The agency has started the process to remove the employees
The employees' names have not been released
The alleged incident involves a party at a hotel during a conference in California
The Internal Revenue Service has placed two employees on administrative leave in connection with a 2010 conference in Anaheim, California, which cost millions of taxpayer dollars.
The employees were not identified in a Wednesday statement from IRS Acting Commissioner Danny Werfel, nor were the exact circumstances of their alleged wrongdoing detailed.
The incident involved a party inside a private suite at a hotel in Anaheim, the statement said. Food was allegedly provided free of charge, a violation of standards.
Pending further review, the IRS has started the process of removing the employees.
“When I came to IRS, part of my job was to hold people accountable,” Werfel said in the statement. “There was clearly inappropriate behavior involved in this situation, and immediate action is needed.”
The move came just one day after an audit of the agency showed the IRS spent millions of taxpayer dollars on everything from event planners’ commissions to speakers’ fees to guest prizes to parody videos at the 2010 conference.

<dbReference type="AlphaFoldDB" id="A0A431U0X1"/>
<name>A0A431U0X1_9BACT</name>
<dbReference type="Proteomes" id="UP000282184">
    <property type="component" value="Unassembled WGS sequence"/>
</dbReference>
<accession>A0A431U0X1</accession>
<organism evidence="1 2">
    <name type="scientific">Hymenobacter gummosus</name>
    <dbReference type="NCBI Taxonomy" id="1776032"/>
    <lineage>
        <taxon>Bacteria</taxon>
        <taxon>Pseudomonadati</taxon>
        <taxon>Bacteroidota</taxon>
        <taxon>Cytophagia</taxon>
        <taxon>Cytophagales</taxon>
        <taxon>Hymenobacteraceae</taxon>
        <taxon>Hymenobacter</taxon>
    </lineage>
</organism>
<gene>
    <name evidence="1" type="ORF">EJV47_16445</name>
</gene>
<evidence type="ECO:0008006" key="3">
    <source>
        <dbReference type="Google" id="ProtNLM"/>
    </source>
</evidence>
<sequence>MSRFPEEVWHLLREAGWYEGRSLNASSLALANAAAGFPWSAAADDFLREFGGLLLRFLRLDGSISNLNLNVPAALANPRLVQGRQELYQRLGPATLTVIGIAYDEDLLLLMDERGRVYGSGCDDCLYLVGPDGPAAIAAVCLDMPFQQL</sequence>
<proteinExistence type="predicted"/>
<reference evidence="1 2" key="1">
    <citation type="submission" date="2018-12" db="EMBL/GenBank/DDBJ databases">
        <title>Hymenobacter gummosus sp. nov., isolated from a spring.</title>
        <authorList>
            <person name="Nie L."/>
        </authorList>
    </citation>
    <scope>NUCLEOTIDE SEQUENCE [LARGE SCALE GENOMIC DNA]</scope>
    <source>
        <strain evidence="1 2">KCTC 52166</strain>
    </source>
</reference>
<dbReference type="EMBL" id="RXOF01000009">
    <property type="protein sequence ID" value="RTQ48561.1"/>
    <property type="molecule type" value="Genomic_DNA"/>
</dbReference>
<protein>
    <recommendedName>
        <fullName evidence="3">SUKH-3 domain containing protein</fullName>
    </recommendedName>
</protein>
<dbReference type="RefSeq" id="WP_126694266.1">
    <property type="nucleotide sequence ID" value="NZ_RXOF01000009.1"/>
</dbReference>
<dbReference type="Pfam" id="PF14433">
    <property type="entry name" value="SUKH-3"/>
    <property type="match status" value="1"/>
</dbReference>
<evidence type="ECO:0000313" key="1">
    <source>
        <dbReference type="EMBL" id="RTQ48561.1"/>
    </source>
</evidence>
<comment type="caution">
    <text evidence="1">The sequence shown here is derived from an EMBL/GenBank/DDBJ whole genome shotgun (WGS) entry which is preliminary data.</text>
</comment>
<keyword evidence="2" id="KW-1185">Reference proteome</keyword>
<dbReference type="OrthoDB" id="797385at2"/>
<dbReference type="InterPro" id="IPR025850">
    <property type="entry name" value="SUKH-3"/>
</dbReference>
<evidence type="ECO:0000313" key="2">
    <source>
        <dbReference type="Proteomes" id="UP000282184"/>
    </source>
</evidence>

The beleaguered agency – already snared in controversy over its targeting of conservative groups seeking tax-exempt status – spent $4.1 million on the conference, with “questionable expenses” comprising much of the budget, according to the report released Tuesday by the Treasury Department’s inspector general for tax administration.
The audit notes that a large chunk of that money – about $3.2 million – came from unused funds allocated for hiring.
This was in the same year that the IRS began to single out conservative and tea party groups that sought tax-exempt status, in part because the agency said it did not have the personnel to handle the overwhelming amount of applications pouring in that year.
The August 2010 conference, held by the Small Business/Self-Employed division, had 2,600 attendees at three hotels in Anaheim.
CNN’s Dana Bash and Ashley Killough contributed to this report.